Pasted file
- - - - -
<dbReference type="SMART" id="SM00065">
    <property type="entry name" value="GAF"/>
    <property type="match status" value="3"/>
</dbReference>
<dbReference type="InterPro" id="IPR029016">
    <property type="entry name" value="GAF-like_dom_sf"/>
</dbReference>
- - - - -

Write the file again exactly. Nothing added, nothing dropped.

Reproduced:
<dbReference type="SMART" id="SM00065">
    <property type="entry name" value="GAF"/>
    <property type="match status" value="3"/>
</dbReference>
<dbReference type="InterPro" id="IPR029016">
    <property type="entry name" value="GAF-like_dom_sf"/>
</dbReference>